“There’s been a little bobble recently with the Astros with some of the other issues, but I think if you look baseball-wise, the Astros did a great job," said former major league executive Steve Phillips, who is currently an analyst for MLB Network Radio. "If they bring that plan to Baltimore, I think the fans should be excited for that. Some of the other stuff that’s going on now, with the cheating scandal and the other things that have happened, obviously the Astros need to clean it up. It’s not something the Orioles would want, but I don’t think they have to go hand-in-hand.”

Citing the ongoing investigation, Elias said he didn’t want to be “making any public comments that might interact with that investigation in any way” while saying that he needed to be cautious about “the Astros PR topic that’s out there right now.” Mejdal, likewise, declined to address that.

What they did speak to, however, was a similarity in the situations they arrived into both in 2011 in Houston and 2019 in Baltimore, at least from a baseball standpoint. Elias said “the path that was taken was necessary” given the state of that Astros organization at the time. He’s got a litany of reasons why the Orioles need to be doing the same.

“We had come into the organization at a time when the major league team had hit a wall, bottomed out with a horrendous record,” Elias said. “The farm system was OK, perhaps better than people realized, and there were bad contracts on the book and there was an outdated front office structure with no international scouting apparatus whatsoever and a threadbare analytics staff and threadbare infrastructure in place.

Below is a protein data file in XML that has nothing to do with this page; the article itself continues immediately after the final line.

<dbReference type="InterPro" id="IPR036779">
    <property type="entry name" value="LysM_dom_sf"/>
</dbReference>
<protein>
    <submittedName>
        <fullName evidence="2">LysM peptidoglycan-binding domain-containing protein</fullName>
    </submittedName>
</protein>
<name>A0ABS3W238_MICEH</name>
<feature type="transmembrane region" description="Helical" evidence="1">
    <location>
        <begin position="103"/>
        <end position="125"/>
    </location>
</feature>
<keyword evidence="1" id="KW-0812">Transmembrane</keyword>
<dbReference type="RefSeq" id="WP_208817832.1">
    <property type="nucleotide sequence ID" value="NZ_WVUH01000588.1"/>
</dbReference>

“All of that requires a significant amount of investment and time to build up, such that there is a pipeline of consistent talent flowing throughout the organization, which is going to be absolutely necessary to compete in the economic environment the Orioles are in both divisionally and geographically. A sustained period of building out those functions, that infrastructure, that player pipeline, is totally necessary.”

That’s all underway in Baltimore, with the first year of this regime making strides in pitching development while trying to build out some of that infrastructure on an analytics and baseball operations side to allow them to function and grow in the manner they’ve become used to. It’s continuing in their first full offseason this year at a higher rate, even if the major league moves fly in the face of what conventional progress is for a team that’s judged by wins and losses.


“There’s an excitement in the Orioles front office of the changes that Elias has implemented, the changes and the appreciation of analytics and other technologies that is similar to the excitement we were feeling in the early years in Houston,” Mejdal said.

Still, trading Bundy and Villar in moves that many viewed as salary dumps without doing anything to improve the Orioles in the short-term has stirred some dissatisfaction for fans who want to see a winner at Camden Yards now rather than later and already question the direction.

It seems that, for some, this offseason is the end of the honeymoon phase for an Orioles front office whose goodwill is built on a track record of their plan working elsewhere before, and the hope that the end product can bring. It’s not likely anything will happen at the major league level to change that soon.

“There’s going to be pain, and fans are going to react to it,” Phillips said. “What front offices believe is that even though it may cause some pain, as long as we keep doing the right things, sooner or later we’ll get the result we want and the fans will accept it’s the right thing.”